A direct comparison may sound odd to you, but then again, not many know the story behind the Windows 3.0 iteration of Microsoft’s line of operating systems. Let’s just say that that version number, released in 1990 had quite a colorful history.
The third major release of Windows actually came into being when a bunch of Microsoft programmers tried some independent adventuring and whipped up a concept that impressed the executives enough to commission it as an official project.
The concept boasted a significantly revamped user interface — not unlike the special emphasis on the UI afforded to Windows 8, between things like the Start Screen and Live Tiles.
But while 3.0 was a success, it actually was the update (Windows 3.1) released in 1992 that brought along a number of lasting improvements and enhancements. Features like the debut of Windows Registry, support for TrueType fonts, and backwards compatibility with older versions of the OS.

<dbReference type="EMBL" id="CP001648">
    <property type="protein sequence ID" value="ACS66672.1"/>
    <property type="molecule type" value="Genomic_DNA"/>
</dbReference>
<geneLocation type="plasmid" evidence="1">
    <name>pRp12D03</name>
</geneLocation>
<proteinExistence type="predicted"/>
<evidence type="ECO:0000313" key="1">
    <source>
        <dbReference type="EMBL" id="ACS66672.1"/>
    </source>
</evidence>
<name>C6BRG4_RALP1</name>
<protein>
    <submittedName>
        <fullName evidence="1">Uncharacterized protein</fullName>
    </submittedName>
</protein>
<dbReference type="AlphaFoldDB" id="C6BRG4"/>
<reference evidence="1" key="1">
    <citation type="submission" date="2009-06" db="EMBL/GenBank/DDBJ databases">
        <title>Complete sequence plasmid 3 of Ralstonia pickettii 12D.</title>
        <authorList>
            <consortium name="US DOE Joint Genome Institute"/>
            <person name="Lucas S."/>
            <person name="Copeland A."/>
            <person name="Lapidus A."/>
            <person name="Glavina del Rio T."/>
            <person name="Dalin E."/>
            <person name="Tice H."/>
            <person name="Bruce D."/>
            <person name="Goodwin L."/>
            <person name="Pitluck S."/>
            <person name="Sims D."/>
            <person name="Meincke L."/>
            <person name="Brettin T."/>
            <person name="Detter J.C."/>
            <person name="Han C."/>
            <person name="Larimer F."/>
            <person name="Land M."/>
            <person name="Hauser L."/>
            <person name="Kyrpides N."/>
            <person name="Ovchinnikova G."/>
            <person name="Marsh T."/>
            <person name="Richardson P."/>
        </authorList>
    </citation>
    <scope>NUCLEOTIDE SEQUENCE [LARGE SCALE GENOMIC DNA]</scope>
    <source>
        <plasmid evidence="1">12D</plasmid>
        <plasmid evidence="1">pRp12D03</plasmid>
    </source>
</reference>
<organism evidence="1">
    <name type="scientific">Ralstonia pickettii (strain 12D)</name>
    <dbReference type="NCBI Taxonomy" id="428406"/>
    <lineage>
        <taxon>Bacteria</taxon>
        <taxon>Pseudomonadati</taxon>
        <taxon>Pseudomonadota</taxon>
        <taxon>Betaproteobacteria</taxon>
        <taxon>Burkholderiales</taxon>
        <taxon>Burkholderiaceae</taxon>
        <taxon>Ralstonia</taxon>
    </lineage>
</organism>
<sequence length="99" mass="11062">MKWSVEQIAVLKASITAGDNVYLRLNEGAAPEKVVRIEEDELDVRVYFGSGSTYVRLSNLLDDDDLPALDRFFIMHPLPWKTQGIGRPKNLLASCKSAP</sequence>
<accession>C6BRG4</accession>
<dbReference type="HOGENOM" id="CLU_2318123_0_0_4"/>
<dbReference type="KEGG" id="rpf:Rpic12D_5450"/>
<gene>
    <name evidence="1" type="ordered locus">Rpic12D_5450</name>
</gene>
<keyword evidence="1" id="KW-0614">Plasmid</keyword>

And finally, icons were much more detailed and could be dragged and dropped.
These may seem like trivial changes now, but so lasting was their impact that most of them still continue to this day. Windows 3.0 may have been a bold new beginning, but it was the successor, 3.1 that stole hearts.
Windows 3.0 was the foundation — Windows 3.1 the institution.
Same could well be the case between Windows 8 and Windows Blue. Microsoft has even reportedly labelled the update 8.1, as subtle (or not so subtle) hint to the days of past perfect.
All signs point to a similar retread. The recent leaks show several new features and enhancements to old ones that reveal Windows Blue may well be something that really make a case not just for itself, but the Windows 8 platform too, on the desktop as well as the tablets.
Oh, and wondering how the Windows 3.1 story ended?
So successful was the year of Windows 3.1 for Microsoft that Forbes Magazine awarded it the distinction of the “Most Innovative Company Operating in the U.S.”, all the while Windows itself became the most popular GUI based operating system in the world.
Closest thing to a fairy tale in the technology world, I say.